Leptin controls KCC2 activity in vitro
Chloride homeostasis and the strength of GABAA-mediated synaptic inhibition are mainly controlled by the activity of two cation-chloride cotransporters: the Na+-K+-2Cl− (NKCC1) co-transporter that accumulates Cl− intracellularly and the K+-Cl− (KCC2) co-transporter that lowers intracellular Cl− concentration [33, 34]. We therefore asked whether leptin acts on KCC2 and/or NKCC1 activity. We found that the diuretic bumetanide at a concentration of 100 µM, to block both NKCC1 and KCC2 had no effect on EGABA (from − 51.4 ± 2.9 (n = 20) to − 55.6 ± 4.2 mV, (n = 15), U = 135, p = 0.6, Fig. 2b) but prevented the depolarizing shift of EGABA induced by leptin (100 nM, 20 min) (from − 54.7 ± 4.4 to − 54.6 ± 5.7 mV, n = 10, z = − 0.02, p = 0.85, ∆EGABA = − 0.1 ± 2.0 mV, U = 22.5, p = 0.03 vs leptin 100 nM response, Fig. 2a). However, bumetanide at 20 µM to block NKCC1 shifted EGABA toward hyperpolarizing values (from − 51.4 ± 2.9 (n = 20) to − 75.4 ± 4.4 mV (n = 10), U = 23.5, p = 0.009, Fig. 2b) but failed to prevent the effect of leptin (100 nM, 20 min) on EGABA (from − 75.4 ± 5.8 to − 67.4 ± 6.2 mV, n = 7, z = − 2.1, p = 0.04, ∆EGABA = 8.2 ± 2.9 mV, U = 28, p = 0.51 vs leptin 100 nM response, Fig. 2a). These results suggest that leptin down-regulates KCC2 activity. Accordingly, the selective KCC2 blocker VU0463271 (20 µM) led to a non-significant depolarizing shift of EGABA (from − 57.5 ± 6.1 to − 42.3 ± 4.0 mV, n = 6, z = − 1.9, p = 0.06, Fig. 2b) and prevented the effect of leptin (100 nM, 20 min) (from − 43.8 ± 3.2 to − 44.7 ± 3.8 mV, n = 7, z = − 0.6, P = 0.65, ∆EGABA = − 0.8 ± 1.2 mV, U = 9.5, p = 0.01 vs leptin 100 nM response, Fig. 2a).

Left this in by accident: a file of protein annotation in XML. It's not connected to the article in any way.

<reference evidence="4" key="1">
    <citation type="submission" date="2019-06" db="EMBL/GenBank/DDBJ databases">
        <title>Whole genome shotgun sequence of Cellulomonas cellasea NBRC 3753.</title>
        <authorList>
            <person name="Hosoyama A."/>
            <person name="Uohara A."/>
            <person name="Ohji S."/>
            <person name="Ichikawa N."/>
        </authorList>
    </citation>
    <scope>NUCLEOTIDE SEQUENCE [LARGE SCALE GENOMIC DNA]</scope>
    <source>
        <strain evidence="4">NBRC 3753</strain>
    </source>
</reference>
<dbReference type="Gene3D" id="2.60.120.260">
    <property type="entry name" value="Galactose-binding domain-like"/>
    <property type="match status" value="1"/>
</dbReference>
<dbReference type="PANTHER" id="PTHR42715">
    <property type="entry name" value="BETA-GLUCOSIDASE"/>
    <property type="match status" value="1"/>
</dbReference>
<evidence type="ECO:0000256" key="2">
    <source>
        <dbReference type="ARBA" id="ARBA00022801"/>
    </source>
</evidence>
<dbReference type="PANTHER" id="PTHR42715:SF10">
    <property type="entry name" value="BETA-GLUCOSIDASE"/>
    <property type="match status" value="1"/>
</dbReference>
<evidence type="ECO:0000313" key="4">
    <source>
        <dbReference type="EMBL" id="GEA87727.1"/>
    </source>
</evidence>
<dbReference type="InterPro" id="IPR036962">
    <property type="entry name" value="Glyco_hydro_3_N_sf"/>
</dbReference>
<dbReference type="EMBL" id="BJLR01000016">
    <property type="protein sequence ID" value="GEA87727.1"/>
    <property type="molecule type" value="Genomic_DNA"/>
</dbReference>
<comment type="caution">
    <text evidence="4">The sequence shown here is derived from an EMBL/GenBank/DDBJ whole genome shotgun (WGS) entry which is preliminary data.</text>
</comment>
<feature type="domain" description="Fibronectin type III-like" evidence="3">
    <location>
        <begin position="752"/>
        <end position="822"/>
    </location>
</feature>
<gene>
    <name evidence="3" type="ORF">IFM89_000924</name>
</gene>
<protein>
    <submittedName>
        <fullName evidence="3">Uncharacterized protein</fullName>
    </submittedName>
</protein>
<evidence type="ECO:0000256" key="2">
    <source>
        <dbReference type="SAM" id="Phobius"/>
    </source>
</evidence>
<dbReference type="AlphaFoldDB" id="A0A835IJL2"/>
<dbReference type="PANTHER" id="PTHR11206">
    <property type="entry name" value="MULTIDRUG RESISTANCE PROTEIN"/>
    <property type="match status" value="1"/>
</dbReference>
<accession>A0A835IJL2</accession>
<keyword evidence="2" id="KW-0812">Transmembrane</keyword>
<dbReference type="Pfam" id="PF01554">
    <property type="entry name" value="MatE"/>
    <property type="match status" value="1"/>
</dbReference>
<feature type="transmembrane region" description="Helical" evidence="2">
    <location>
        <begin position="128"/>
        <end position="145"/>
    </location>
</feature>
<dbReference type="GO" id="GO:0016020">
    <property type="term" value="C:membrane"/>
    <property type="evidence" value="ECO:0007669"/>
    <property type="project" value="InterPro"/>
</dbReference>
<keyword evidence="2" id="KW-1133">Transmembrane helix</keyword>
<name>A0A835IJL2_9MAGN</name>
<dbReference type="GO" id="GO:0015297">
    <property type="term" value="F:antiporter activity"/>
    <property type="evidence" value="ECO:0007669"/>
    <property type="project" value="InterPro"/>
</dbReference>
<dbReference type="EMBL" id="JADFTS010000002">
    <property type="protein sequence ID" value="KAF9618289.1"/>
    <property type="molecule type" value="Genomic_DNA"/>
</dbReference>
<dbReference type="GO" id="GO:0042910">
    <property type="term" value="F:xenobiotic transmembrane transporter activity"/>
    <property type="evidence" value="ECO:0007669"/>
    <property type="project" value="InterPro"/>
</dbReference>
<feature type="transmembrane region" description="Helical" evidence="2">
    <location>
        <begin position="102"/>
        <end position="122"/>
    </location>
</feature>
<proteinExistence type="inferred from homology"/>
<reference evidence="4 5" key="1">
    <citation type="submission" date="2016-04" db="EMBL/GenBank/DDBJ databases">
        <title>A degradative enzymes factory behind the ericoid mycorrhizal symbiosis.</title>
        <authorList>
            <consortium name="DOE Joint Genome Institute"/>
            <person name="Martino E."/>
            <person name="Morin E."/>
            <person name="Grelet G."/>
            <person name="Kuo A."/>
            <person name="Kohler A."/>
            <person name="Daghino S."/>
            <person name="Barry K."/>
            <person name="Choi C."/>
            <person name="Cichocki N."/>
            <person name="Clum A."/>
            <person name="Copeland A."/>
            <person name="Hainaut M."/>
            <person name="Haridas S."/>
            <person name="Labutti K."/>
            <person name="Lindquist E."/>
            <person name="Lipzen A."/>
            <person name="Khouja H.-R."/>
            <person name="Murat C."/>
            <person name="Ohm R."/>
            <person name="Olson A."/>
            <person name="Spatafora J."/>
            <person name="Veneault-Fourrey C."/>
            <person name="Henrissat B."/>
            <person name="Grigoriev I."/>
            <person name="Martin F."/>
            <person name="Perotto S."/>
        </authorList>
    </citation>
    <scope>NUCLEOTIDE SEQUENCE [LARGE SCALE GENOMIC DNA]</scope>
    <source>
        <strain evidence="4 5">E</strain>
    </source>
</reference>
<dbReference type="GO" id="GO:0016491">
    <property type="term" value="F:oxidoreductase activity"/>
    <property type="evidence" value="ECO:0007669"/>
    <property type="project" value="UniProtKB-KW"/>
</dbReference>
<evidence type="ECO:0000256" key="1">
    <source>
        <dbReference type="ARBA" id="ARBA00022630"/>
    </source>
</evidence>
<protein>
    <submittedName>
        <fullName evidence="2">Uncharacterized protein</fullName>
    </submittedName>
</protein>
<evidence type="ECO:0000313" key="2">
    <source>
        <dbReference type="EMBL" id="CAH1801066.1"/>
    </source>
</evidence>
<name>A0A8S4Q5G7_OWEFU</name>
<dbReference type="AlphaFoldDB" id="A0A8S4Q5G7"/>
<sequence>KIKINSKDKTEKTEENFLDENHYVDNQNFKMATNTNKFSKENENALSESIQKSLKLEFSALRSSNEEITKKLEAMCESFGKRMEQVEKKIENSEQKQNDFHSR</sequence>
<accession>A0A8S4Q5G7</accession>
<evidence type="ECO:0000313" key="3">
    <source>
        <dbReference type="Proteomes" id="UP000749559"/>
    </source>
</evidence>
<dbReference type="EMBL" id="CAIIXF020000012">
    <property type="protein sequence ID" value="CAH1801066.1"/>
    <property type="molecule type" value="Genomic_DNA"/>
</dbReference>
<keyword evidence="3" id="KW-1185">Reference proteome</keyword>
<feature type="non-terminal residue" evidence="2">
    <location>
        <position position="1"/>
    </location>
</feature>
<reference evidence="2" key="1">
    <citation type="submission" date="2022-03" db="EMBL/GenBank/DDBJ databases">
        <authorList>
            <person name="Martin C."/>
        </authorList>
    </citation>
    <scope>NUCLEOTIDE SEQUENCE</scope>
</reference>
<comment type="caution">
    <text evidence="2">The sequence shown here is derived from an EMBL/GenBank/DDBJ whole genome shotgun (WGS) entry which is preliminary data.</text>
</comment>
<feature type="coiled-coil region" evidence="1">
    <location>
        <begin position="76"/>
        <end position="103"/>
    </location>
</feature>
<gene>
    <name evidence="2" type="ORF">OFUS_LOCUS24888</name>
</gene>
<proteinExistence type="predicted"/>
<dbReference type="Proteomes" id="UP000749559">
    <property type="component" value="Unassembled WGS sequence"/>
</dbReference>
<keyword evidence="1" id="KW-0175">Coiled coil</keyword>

To determine whether the increase in spike firing induced by bath applied leptin (Fig. 1c, d) also resulted from a down regulation of KCC2 activity and a modification of GABAergic strength, the same experiment was repeated in the continuous presence of the selective GABAA receptor antagonist Gabazine (5 µM) or in the presence of the selective KCC2 blocker VU0463271. We found that Gabazine (5 µM) completely abolished the leptin-induced (100 nM, 20 min) increase in firing. The frequency of action potential was respectively 0.81 ± 0.22 Hz and 0.85 ± 0.28 Hz before and during the application of leptin (n = 8, z = − 0.07, p = 0.96 vs baseline and U = 7, p = 0.01 vs leptin 100 nM response, Fig. 2c). Likewise, the selective KCC2 blocker VU0463271 (20 µM) also prevented the effect of leptin (100 nM, 20 min) (from 0.23 ± 0.06 to 0.21 ± 0.04 Hz before and during the application of leptin, n = 6, z = − 0.4, p = 0.72 vs baseline and U = 6, p = 0.03 vs leptin 100 nM response, Fig. 2c). Altogether, these data show that leptin down-regulates KCC2 activity shifting EGABA towards depolarizing values in P5 rat hippocampal slices.